These are among the roomiest of all luxury suites with a whopping 5,750 square feet of space. Features include three bedrooms, a private sunning deck, two private steam rooms and a six-person hot tub. Expect to pay US$1,785 per person per night.

Penthouse Suites - Holland America's Eurodam, Zuiderdam, Oosterdam, Westerdam and Noordam
Expansive with more than 1,300 square feet of space, each suite has a teak-lined balcony, equipped with its own hot tub and an inset banquette for alfresco lounging or dining. The suite also has a butler's pantry with a fridge and microwave and a dining table for eight. The enormous, marble-clad bathroom features a full-sized whirlpool tub and separate shower stall. Expect to pay US$680 per person per night.

Penthouse Suites - P&O's Aurora
These two elegant, front-facing duplex suites span two decks, and can be accessed from either the lower or upper deck. Both have an open, curved staircase and sleeping "loft" with full bath. In each, you'll find dining facilities for six, downstairs guest powder rooms, and two balconies one off the bedroom and one off the downstairs living room. The main difference between the two suites is that one features a grand piano and, the other, a library. Expect to pay 453 per person per night in the summer.

Lady Marjorie's and Sir Edward's - Sea Cloud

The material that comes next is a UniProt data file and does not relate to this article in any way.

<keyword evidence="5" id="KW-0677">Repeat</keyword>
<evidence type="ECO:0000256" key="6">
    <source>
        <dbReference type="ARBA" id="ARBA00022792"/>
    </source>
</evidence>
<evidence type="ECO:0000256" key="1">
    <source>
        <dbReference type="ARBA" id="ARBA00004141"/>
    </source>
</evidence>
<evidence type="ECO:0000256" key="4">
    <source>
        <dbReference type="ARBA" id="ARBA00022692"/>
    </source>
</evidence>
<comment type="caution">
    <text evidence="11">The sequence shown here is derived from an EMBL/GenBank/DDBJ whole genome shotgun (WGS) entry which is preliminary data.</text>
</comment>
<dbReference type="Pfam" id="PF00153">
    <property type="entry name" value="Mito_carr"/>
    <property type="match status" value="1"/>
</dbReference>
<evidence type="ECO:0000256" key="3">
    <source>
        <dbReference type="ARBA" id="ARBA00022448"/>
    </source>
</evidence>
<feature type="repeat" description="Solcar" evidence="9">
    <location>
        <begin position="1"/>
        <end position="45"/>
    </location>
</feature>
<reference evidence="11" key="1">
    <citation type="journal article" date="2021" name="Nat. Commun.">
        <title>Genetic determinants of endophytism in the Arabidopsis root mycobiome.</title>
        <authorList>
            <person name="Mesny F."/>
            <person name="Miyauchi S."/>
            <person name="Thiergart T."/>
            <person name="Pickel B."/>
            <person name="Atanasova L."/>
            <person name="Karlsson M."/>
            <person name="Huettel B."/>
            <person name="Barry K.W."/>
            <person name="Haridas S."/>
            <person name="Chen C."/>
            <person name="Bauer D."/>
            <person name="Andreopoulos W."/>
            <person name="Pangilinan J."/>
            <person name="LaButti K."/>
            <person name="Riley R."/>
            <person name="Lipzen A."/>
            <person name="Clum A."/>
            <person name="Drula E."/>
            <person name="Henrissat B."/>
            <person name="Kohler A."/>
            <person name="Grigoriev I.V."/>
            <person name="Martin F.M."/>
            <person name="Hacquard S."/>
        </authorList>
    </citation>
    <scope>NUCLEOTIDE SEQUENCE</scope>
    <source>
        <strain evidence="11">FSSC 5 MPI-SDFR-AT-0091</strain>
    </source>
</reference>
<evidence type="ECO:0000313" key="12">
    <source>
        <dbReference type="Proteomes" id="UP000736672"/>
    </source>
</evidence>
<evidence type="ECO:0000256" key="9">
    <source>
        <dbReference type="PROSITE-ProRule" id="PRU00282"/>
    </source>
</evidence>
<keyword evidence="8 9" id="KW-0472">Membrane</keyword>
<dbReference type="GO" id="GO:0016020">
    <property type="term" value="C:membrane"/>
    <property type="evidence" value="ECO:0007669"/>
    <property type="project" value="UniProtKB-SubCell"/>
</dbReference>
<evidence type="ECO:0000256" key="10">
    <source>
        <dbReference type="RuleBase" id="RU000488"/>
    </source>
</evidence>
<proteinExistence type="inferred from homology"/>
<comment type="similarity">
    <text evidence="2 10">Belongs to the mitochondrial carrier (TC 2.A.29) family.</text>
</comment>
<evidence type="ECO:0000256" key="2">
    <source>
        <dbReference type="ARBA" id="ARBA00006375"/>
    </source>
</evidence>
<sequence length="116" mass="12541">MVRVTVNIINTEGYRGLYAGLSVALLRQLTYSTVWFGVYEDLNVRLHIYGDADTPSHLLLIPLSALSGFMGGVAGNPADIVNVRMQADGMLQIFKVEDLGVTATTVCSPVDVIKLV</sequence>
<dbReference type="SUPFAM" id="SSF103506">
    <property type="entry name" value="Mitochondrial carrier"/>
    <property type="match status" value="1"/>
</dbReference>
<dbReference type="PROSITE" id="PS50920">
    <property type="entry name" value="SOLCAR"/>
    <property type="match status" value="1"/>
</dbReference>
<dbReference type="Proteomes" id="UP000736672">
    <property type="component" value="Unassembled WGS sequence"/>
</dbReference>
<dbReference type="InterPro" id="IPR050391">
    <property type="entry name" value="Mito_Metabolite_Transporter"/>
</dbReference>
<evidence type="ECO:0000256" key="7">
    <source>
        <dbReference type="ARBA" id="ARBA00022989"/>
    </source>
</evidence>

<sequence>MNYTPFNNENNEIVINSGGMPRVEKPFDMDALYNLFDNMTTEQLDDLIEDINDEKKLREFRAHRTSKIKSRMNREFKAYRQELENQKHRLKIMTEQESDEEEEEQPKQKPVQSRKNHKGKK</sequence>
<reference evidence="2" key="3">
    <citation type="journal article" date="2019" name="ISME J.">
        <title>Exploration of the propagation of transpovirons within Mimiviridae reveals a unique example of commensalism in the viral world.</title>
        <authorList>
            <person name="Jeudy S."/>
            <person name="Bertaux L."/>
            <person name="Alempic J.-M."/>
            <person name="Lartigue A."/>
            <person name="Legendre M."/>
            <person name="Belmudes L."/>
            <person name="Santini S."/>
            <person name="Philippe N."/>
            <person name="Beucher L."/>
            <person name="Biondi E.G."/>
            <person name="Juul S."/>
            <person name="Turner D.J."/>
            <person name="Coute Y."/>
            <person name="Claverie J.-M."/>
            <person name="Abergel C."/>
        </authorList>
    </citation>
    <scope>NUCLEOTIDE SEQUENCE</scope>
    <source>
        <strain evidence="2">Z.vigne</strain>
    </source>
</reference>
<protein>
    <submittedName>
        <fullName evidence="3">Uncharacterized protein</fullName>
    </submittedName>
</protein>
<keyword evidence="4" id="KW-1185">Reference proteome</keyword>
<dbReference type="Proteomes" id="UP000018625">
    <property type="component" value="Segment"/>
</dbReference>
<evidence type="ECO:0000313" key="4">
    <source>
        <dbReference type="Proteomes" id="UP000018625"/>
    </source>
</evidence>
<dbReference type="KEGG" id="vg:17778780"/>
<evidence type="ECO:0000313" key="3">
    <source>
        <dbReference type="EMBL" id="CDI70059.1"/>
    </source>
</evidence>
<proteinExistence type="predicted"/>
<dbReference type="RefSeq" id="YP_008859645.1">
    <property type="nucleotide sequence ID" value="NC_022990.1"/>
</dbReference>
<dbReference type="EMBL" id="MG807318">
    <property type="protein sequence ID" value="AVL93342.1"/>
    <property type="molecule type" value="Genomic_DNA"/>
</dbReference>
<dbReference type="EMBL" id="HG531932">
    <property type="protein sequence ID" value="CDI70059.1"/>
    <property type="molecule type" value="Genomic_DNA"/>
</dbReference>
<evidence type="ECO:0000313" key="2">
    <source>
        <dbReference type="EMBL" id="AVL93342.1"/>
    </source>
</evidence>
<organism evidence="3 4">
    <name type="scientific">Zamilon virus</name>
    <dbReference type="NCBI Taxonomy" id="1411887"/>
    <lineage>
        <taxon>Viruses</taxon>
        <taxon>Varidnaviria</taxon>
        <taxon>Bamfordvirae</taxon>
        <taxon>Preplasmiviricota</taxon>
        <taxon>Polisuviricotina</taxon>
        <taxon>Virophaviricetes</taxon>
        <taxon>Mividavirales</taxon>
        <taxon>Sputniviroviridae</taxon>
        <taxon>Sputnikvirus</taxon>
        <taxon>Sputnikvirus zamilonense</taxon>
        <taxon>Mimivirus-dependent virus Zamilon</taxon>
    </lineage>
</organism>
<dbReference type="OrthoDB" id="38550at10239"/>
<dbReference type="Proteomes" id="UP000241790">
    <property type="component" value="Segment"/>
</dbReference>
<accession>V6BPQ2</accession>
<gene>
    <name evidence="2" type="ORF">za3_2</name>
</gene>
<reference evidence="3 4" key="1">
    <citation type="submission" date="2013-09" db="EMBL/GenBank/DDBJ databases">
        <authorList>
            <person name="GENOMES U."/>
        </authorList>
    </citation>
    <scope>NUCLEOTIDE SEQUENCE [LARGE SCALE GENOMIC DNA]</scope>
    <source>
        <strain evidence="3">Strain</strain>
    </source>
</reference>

On this vintage sailing vessel, the suites may be a cosy 410 square feet and 366 square feet, respectively, but they more than make up for that in class. Originally owned by Marjorie Meriwether Pos and husband E.F. Hutton, they have been faithfully restored to the 1931 design with the addition of some modern conveniences. Marjorie's suite is more feminine and plush, with white walls and gold gilt wainscoting, a canopy bed and a large, elegant bath. Sir Edward's is clubby, with knotty pine panelled walls, dark furniture and an equally large bath. Expect to pay US$1,220 per person per night in either of these suites.

Grand Suites - Regent Seven Seas Cruises' Seven Seas Voyager
Regent Seven Seas' newest vessel boasts four of these spectacular suites, styled in luxurious, dark-teak cabinetry, cream-colored walls and furnishings. Featured are walk-in closets and guest baths, plus solariums off of the bedroom areas, with floor-to-ceiling windows and soaking tubs that look out over the sea. Prices start at US$1,120 per person per night.